We don’t have a washing machine or dryer in our apartment building so every week I drop off our dirty laundry at the corner Laundromat for washing. In our Jersey City neighborhood paying someone else to wash and dry your clothes actually costs less than doing it all yourself in Manhattan.
It is also convenient. I walk a few blocks with my laundry and drop it off and pick it up a few hours later and — unlike in Manhattan if you use a drop-off service — in Jersey City they weigh your clothes dry, not wet, to determine how much you pay per pound.
Two weeks ago I skipped going to the Laundromat. Janna was out of town and I didn’t have a lot of dirty clothes. Last week I went back to my weekly drop-off routine and I was met with a bawling out I didn’t expect. My Spanish laundress — a beautiful young grandmother with three children and several grandchildren — saw me with my giant bag of clothes and instead of helping me carry it over the scale for weighing as she usually does, she instead stood there and dramatically put her hands on her hips and started yelling at me in Spanish.
When she is intense — and that happens weekly and about everything — her face changes just a little and her eyes become like her youngest daughter’s. It’s strange and beautiful to watch the child’s face come out of the mother’s eyes. As I deposited — dropped in exhaustion, really — 40 pounds of “getting ready to pack away” Winter laundry onto the scale, I tried to figure out what was happening.
My Spanish study stopped in high school. Her English skills were pretty good when she was calm, but when she was wound up about her family or her tax bill or her friends, she moved into a Spanish Only Zone. We were in that zone. When we normally chat each week we do a lot of gesturing and miming and creating numbers in the air with fingers to determine pounds and set prices.
I try to use my elementary Spanish vocabulary to fill in the gaps of misunderstanding if she can’t think of the right English word. I am fond of her. We always get along great. Finally, after catching her breath, she used a favorite phrase of mine she often uses to punctuate her life — “Wha happan?!”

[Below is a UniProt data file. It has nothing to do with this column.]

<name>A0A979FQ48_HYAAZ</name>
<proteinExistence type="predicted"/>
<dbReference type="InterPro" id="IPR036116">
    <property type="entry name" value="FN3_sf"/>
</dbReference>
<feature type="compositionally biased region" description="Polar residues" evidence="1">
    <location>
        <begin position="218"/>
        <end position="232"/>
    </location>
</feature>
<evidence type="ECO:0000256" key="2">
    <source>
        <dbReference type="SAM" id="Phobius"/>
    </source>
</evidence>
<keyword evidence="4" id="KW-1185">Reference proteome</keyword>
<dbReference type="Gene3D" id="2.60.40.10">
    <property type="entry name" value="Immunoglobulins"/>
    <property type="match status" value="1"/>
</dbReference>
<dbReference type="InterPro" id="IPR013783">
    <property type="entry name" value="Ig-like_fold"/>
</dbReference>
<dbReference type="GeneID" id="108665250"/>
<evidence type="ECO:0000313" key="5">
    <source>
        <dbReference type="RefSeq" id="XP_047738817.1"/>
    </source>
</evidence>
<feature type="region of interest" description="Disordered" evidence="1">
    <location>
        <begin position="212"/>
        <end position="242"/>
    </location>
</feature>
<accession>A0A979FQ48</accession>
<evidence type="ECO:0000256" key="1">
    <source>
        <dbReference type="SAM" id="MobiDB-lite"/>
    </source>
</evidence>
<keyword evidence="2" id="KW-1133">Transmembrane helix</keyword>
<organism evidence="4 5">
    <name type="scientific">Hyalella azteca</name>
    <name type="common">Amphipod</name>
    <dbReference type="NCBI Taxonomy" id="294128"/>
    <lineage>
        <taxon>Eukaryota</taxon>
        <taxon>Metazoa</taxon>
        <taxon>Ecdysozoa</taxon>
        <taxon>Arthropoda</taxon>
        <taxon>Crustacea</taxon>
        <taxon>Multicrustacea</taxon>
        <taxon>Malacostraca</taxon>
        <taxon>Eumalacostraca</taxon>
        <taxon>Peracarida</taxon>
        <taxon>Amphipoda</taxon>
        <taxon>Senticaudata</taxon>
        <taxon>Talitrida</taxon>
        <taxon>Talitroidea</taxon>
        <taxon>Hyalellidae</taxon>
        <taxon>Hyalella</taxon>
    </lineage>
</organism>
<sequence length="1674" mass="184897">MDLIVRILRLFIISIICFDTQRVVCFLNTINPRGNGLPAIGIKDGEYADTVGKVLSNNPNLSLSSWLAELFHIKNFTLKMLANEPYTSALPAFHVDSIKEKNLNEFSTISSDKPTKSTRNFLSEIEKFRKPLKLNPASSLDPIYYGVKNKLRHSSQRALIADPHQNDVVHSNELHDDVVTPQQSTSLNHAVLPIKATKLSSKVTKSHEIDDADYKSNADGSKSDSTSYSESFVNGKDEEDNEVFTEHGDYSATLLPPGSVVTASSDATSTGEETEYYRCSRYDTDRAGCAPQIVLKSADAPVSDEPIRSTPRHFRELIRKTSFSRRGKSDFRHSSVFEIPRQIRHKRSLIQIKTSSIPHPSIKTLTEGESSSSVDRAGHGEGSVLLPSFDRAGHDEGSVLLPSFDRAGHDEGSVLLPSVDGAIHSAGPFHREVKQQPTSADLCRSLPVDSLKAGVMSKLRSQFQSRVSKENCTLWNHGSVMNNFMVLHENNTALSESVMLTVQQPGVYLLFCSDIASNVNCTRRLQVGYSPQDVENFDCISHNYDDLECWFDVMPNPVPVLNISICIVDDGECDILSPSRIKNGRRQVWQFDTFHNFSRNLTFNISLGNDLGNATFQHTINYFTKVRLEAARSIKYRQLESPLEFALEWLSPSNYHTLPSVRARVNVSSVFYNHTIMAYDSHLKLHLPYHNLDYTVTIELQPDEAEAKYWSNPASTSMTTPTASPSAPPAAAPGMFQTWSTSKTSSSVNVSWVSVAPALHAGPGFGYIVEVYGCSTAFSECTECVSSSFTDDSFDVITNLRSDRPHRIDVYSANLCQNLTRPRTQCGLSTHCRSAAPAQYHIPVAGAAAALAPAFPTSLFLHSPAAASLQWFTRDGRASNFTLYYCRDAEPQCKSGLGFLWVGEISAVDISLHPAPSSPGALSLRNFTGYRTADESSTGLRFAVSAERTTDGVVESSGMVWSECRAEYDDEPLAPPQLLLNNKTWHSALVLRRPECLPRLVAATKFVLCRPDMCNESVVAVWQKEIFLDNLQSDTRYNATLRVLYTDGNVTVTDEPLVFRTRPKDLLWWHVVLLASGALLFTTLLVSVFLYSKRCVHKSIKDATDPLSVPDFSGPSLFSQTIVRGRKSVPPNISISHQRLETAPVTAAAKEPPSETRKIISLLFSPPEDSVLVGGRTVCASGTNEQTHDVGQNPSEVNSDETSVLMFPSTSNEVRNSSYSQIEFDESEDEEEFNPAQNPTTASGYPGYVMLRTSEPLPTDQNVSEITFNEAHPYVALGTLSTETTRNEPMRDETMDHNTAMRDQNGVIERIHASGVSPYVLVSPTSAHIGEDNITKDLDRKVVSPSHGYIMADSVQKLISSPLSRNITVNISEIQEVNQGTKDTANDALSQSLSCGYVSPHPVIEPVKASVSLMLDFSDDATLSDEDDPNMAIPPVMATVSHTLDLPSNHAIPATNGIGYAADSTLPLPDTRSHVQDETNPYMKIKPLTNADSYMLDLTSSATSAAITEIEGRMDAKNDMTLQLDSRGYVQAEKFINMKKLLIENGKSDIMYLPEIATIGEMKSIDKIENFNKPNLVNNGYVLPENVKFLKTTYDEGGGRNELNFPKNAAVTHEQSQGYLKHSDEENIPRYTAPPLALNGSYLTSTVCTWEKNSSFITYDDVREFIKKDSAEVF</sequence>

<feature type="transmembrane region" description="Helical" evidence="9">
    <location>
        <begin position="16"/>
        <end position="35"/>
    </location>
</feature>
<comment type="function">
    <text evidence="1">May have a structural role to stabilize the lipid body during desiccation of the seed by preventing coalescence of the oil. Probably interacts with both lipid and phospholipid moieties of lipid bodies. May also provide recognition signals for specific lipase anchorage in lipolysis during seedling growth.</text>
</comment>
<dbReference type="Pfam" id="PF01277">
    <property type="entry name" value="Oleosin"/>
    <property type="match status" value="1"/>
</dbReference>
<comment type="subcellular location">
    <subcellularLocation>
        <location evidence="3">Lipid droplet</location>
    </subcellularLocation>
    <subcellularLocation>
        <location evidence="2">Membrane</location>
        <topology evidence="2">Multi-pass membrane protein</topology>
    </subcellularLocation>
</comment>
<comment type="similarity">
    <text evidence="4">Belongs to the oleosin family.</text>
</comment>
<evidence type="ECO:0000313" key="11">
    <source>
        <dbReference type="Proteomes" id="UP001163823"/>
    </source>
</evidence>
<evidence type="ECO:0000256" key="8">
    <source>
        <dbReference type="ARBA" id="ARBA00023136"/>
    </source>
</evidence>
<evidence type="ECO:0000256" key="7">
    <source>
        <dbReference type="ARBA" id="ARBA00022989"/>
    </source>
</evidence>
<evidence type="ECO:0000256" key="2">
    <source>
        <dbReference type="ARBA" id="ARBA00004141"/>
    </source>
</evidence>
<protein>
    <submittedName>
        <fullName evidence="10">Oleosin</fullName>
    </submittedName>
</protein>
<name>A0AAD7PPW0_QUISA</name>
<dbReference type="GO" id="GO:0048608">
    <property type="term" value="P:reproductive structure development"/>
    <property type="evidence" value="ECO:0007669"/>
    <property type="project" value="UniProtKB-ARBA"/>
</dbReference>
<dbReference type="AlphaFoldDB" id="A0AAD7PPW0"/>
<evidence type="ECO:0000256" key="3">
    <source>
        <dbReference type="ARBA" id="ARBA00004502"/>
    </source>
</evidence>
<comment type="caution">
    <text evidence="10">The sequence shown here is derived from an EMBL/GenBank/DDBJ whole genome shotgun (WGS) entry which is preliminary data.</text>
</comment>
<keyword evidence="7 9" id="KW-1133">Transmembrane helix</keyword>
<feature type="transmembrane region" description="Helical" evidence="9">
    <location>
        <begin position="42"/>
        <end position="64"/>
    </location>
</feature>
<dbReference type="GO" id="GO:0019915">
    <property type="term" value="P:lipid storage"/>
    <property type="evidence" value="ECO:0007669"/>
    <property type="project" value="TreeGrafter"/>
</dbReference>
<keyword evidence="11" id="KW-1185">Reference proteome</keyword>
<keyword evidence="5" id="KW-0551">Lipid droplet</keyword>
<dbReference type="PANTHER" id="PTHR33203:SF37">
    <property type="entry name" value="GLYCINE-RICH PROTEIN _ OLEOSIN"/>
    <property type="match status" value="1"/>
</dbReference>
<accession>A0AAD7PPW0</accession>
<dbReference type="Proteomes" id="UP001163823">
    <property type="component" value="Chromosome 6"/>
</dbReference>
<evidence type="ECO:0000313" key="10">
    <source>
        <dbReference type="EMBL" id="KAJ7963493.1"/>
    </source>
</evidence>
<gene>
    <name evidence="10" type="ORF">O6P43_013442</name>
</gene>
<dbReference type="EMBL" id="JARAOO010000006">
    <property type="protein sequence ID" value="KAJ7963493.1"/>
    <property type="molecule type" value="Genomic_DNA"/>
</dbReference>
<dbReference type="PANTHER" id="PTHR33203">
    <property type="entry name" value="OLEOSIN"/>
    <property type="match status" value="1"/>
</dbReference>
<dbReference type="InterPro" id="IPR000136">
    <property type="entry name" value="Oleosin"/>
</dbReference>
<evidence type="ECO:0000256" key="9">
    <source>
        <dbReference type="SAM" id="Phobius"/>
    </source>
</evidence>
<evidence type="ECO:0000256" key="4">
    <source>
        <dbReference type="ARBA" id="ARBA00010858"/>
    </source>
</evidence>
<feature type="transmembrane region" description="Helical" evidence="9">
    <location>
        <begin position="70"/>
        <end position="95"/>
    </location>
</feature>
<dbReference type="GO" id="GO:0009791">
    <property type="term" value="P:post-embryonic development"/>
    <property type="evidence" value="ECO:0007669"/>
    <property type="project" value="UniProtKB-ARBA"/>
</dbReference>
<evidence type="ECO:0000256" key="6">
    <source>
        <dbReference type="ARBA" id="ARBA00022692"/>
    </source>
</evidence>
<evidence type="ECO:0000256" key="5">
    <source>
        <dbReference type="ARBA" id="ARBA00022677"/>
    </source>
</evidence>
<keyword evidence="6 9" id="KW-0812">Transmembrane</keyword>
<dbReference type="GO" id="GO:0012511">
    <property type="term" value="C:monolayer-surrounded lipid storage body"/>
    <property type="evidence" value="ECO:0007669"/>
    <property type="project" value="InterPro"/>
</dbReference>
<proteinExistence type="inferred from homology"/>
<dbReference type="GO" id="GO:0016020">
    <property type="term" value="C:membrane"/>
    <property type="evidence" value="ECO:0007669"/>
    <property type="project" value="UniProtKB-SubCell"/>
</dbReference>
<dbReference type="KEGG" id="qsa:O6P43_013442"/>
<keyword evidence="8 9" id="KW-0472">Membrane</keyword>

— I’m spelling that phrase exactly as she spoke it because that is part of her innate charm and it points to the measure of her verbal frustration with me. Then the Spanish started flaying me again.
I understood I was getting a chewing out for not dropping off my laundry last week. Perhaps she relied on my weekly payment to support her family more than I knew. There was no way to explain why I didn’t go in last week — “Janna was out of town and I didn’t really have enough laundry to bring over so I skipped last week” — with our limited ability to clearly communicate. I was on the defensive but I didn’t understand why such a little thing was getting her so wound up. She wasn’t letting me off the hook. She wanted an answer. The child in her eyes was demanding satisfaction.
No laundry would be done that day until I explained myself. Finally, she offered — “Vacacion?” Ah! That was a word I understood. That seemed like a good reason. I could say I was on vacation last week — from dropping off the laundry
— and not feel like I was lying to her. I nodded my head, hoping her anger would go away and we could move on to getting a bill figured out for the mound of laundry teetering on the scale. She was not satisfied enough. “Tell.” She shook her finger at me. “Walk to tell.” She put her hands back on her hips. I stood there and stared at her as I tried to piece together a verbal puzzle.
She wasn’t going to move until I gave her better satisfaction. She threw her arms in the air to punctuate a rising anger: “Me worry!” It was then I realized this wasn’t about laundry or money or breaking a routine. This was about communication and respect. This was about fitting in and being accepted in the neighborhood. She always told me the week before she left for vacation she would be gone so I would know where she was. She expected the same courtesy from me. For the first time in four years of living in Jersey City I felt like a member of the neighborhood instead of just being the “pasty White Guy from Nebraska who looks like a cop.” She had been worried about me. Jersey City is a rough town and she thought something bad happened to me and that was why I didn’t see her that week. My defenses melted. I apologized to her in broken Spanish.
I told her I understood using a sorry facial expression. I nodded I should have found a way to let her know I was okay. “Good.” She finally smiled at me. I smiled back. We were on track again as she figured out how much I owed and I knew I had a friend in the neighborhood beyond the soap and the suds or the tip I gave her each week. We were bonded by the mean streets of Jersey City and together — by caring about each other — we understood, without needing to say it out loud, that we made the fabric of our community a little tighter and a little harder to tear apart.